- It’s easier to grasp difficult or abstract concepts
- It prepares you for future experiences and adult life
- Teachers observe improved attitudes toward learning
How to apply experiential learning in the classroom
If you’re a teacher or teaching assistant, you might be wondering how you can implement experiential learning into your classroom.
For an in-depth look into educational theories, you might want to try our Educational Neuroscience: Research-Led Teaching Approaches ExpertTrack by Central Queensland University, or our Education Research that Matters: Applying Research to Your Teaching Practice course by the University of Birmingham and the Chartered College of Teaching.
However, for a more specific lesson, our Reflective practice and identifying your needs open step by the British Council has some tips on how to take a more reflective approach to teaching. Below is an example:
- You have an experience. For example, you teach a lesson.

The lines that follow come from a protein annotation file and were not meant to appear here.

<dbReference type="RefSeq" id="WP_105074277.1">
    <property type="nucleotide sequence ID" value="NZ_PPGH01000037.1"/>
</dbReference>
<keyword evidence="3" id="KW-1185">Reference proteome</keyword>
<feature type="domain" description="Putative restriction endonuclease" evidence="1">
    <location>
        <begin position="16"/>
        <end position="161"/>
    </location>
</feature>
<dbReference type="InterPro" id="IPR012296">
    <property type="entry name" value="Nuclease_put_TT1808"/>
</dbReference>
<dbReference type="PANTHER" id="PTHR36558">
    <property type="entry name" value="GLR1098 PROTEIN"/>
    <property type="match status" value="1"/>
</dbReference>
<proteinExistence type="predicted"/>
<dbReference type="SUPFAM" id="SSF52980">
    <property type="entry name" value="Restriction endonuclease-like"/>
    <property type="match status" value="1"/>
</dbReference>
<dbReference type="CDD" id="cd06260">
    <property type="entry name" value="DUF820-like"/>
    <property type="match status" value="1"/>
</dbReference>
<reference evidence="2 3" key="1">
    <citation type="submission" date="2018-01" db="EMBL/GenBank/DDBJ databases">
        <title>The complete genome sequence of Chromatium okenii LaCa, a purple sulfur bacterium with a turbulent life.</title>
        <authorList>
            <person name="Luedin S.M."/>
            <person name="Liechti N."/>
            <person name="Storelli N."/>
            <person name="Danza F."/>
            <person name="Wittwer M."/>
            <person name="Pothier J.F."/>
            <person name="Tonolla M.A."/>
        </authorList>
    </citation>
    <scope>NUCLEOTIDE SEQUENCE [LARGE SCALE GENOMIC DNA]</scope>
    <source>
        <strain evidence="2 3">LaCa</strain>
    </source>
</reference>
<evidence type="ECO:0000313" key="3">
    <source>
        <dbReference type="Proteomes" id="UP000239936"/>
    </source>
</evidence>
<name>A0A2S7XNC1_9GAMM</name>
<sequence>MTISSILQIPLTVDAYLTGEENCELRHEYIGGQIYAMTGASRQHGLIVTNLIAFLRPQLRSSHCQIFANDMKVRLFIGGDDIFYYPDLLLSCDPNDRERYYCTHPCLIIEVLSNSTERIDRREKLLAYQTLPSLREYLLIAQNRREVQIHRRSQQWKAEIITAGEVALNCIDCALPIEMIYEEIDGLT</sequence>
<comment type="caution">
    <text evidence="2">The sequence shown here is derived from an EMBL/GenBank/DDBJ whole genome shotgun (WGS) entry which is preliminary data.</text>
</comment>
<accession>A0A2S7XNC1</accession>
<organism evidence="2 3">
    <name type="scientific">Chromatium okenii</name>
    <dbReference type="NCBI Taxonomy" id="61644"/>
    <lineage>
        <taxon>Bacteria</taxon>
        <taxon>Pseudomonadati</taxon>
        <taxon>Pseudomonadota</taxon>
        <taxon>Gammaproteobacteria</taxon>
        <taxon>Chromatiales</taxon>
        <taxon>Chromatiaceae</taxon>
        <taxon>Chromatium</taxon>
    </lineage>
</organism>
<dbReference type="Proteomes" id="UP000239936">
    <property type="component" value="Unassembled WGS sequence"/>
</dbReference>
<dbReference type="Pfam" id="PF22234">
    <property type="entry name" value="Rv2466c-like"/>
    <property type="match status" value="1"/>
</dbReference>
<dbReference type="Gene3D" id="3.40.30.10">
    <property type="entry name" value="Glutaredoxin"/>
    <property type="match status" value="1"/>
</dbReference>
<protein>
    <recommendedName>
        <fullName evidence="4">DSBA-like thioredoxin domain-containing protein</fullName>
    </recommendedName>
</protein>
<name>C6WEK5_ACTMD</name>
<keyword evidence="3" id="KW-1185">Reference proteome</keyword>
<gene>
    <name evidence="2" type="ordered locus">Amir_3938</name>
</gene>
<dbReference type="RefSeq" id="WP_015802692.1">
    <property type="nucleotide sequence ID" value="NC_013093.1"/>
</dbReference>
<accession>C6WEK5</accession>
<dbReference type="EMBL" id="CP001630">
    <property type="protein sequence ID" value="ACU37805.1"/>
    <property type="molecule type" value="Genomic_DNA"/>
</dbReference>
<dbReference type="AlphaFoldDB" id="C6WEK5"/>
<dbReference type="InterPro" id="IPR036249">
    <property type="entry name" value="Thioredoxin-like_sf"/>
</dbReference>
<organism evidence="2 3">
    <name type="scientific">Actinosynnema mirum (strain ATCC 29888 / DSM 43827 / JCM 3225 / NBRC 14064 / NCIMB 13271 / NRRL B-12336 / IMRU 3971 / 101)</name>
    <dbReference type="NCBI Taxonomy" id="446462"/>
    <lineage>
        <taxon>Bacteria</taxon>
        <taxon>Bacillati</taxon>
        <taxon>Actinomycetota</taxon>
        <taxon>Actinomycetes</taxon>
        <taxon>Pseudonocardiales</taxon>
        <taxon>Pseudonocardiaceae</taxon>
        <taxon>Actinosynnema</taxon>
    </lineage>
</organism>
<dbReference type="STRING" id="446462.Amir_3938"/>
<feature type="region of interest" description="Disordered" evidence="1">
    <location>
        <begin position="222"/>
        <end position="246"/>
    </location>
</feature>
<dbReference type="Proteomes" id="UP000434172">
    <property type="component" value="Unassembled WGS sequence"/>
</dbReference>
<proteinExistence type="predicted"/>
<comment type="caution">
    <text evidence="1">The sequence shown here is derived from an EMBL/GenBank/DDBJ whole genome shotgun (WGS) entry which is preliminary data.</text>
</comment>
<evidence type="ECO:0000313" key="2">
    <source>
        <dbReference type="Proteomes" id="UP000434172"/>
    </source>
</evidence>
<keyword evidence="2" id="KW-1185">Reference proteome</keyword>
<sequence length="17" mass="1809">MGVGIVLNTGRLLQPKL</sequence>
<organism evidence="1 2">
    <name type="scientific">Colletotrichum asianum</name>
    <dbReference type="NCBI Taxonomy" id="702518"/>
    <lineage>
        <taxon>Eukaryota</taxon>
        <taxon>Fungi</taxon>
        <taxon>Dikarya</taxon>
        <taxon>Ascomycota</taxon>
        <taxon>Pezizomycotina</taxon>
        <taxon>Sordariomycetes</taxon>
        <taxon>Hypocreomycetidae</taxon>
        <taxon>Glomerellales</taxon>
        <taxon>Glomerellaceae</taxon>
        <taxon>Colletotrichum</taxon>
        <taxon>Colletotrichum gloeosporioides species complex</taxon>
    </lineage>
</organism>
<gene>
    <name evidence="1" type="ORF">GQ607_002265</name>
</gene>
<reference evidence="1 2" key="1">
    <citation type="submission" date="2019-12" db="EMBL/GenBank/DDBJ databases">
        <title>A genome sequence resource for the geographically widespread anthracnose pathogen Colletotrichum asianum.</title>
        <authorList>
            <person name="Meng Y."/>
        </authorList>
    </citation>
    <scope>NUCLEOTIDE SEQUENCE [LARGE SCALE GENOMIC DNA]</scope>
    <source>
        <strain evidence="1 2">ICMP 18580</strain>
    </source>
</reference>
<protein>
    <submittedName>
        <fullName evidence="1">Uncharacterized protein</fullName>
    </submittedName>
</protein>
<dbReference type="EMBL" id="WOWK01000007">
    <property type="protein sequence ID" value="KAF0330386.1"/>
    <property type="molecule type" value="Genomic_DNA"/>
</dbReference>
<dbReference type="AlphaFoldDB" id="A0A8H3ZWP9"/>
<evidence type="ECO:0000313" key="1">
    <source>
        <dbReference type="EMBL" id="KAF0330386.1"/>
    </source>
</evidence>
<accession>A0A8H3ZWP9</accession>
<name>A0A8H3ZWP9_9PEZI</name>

- You reflect on the experience. You think about what went well, or not so well in the lesson.
- You critically analyse the experience. You identify what it was that made the lesson good or bad. Was it the activity, your instructions, your subject knowledge, or something else?
- You plan future actions based on what you have learnt. Once you’ve decided what the problem was, you make a plan to improve and then try the same activity again with another class. This may include creating a new plan or brushing up on your knowledge.
Some ways to reflect
- Keep a learning diary of what went well or not so well in a lesson
- Ask your learners for feedback on a lesson or activity
- Make notes in your coursebook after each lesson
- Talk through your lessons with another teacher